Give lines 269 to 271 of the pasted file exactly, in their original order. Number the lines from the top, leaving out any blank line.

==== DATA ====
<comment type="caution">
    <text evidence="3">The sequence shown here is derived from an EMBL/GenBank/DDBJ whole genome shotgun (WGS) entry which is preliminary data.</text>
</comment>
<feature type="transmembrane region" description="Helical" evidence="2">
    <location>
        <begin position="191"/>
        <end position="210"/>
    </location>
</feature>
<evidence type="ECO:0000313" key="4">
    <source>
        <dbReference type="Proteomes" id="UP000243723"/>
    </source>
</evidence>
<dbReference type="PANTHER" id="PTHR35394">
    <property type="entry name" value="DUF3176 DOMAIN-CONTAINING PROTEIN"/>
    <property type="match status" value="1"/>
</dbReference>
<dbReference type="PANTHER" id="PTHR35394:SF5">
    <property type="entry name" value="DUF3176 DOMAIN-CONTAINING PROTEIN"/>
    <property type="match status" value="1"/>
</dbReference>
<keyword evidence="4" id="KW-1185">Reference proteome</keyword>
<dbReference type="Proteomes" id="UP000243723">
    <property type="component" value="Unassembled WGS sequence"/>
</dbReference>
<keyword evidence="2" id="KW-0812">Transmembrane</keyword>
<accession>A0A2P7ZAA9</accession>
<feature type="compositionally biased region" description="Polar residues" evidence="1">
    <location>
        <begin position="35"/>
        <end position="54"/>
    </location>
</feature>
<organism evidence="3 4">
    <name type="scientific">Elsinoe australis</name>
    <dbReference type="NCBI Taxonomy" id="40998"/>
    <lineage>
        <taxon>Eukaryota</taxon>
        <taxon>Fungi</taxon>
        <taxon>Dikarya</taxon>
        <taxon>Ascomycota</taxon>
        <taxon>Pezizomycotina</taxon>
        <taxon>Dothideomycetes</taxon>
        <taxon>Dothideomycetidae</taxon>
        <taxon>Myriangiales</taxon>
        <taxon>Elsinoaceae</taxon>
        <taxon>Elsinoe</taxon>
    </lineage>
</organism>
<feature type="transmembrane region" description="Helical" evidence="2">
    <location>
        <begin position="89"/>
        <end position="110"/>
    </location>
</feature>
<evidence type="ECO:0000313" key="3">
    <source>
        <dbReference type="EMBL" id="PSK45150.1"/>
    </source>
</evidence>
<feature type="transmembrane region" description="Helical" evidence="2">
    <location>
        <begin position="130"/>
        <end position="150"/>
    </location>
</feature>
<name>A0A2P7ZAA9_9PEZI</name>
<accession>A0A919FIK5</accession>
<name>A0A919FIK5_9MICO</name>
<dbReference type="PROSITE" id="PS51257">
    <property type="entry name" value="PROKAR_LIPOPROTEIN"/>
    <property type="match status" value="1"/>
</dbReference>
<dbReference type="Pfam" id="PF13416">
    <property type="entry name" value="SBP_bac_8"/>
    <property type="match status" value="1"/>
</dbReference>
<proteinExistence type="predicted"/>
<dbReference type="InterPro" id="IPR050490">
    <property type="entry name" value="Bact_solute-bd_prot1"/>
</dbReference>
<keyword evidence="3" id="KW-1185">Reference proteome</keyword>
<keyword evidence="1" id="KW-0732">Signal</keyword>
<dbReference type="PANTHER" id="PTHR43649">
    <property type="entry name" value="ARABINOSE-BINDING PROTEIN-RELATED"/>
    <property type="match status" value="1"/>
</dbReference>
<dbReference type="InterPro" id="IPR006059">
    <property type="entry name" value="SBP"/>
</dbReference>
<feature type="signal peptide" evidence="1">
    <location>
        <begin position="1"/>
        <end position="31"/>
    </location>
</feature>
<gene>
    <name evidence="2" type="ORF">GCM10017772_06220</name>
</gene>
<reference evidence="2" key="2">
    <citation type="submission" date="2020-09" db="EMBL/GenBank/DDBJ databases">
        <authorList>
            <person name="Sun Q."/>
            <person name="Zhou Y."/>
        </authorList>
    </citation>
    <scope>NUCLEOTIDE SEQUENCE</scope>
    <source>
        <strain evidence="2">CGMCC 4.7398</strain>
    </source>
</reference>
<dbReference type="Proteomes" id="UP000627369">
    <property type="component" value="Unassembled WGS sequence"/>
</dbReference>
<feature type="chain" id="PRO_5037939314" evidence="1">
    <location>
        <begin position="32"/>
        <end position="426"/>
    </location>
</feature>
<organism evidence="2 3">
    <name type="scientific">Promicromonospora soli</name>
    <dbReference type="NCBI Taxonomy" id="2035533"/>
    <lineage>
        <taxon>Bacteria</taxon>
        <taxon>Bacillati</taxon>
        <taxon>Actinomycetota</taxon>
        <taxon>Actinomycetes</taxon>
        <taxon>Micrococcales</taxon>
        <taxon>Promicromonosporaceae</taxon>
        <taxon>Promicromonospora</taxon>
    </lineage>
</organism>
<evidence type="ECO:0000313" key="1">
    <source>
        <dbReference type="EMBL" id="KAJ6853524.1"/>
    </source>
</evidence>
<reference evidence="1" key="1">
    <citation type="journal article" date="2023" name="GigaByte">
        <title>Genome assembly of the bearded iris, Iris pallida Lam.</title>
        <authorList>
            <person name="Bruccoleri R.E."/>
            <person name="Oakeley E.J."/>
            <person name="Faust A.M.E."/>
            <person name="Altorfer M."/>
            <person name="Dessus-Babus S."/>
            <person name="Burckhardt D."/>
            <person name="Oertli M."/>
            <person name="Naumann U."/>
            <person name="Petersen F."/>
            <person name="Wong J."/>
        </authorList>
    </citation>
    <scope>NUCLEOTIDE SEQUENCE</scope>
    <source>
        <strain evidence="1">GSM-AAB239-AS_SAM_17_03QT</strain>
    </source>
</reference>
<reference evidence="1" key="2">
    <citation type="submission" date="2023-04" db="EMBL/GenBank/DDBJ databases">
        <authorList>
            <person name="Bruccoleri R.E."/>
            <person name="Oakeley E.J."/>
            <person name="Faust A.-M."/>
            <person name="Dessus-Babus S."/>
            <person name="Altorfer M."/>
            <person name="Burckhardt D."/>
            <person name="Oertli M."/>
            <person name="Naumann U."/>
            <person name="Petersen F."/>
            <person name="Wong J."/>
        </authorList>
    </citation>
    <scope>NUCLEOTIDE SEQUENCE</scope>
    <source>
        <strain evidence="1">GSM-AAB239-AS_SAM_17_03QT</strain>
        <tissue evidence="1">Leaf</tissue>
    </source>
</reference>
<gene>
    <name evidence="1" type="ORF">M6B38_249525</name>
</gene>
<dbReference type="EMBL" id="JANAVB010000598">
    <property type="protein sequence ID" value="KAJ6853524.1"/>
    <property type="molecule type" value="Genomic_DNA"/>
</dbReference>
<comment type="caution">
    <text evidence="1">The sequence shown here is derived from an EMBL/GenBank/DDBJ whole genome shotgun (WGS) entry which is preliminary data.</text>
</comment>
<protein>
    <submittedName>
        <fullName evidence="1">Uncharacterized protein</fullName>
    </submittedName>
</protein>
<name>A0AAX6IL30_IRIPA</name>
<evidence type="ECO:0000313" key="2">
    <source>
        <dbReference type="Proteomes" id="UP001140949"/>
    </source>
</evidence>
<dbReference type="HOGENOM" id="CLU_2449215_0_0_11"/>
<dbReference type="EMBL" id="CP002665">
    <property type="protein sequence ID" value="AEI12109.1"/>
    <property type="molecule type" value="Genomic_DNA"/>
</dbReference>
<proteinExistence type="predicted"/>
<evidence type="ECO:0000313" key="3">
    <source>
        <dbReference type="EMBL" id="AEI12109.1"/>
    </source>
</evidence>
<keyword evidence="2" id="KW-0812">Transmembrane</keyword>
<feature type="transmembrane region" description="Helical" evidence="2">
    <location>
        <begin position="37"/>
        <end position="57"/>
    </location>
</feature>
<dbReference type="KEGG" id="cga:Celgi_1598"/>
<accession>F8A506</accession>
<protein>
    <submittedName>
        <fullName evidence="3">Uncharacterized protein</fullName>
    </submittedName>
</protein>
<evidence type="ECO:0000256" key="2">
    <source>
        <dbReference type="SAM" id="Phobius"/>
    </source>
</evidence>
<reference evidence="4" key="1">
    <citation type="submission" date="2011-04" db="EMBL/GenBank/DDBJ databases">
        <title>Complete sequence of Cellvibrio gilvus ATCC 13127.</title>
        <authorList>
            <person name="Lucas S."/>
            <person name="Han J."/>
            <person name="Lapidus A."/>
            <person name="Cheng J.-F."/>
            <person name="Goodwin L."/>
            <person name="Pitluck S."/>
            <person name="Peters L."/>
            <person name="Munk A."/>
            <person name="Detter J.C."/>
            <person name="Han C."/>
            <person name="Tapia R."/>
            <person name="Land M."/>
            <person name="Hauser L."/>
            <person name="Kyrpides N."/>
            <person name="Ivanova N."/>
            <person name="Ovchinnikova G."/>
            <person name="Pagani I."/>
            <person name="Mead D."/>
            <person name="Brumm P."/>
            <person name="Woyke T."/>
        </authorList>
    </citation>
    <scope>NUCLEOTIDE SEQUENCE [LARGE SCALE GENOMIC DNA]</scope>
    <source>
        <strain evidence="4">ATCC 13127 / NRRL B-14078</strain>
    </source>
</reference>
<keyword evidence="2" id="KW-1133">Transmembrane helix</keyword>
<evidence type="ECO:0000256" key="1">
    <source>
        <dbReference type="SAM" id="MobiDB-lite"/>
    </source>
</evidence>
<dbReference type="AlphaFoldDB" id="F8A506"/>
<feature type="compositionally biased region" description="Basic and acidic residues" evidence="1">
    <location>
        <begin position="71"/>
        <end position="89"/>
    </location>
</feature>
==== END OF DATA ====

</evidence>
<dbReference type="AlphaFoldDB" id="F8A506"/>
<feature type="compositionally biased region" description="Basic and acidic residues" evidence="1">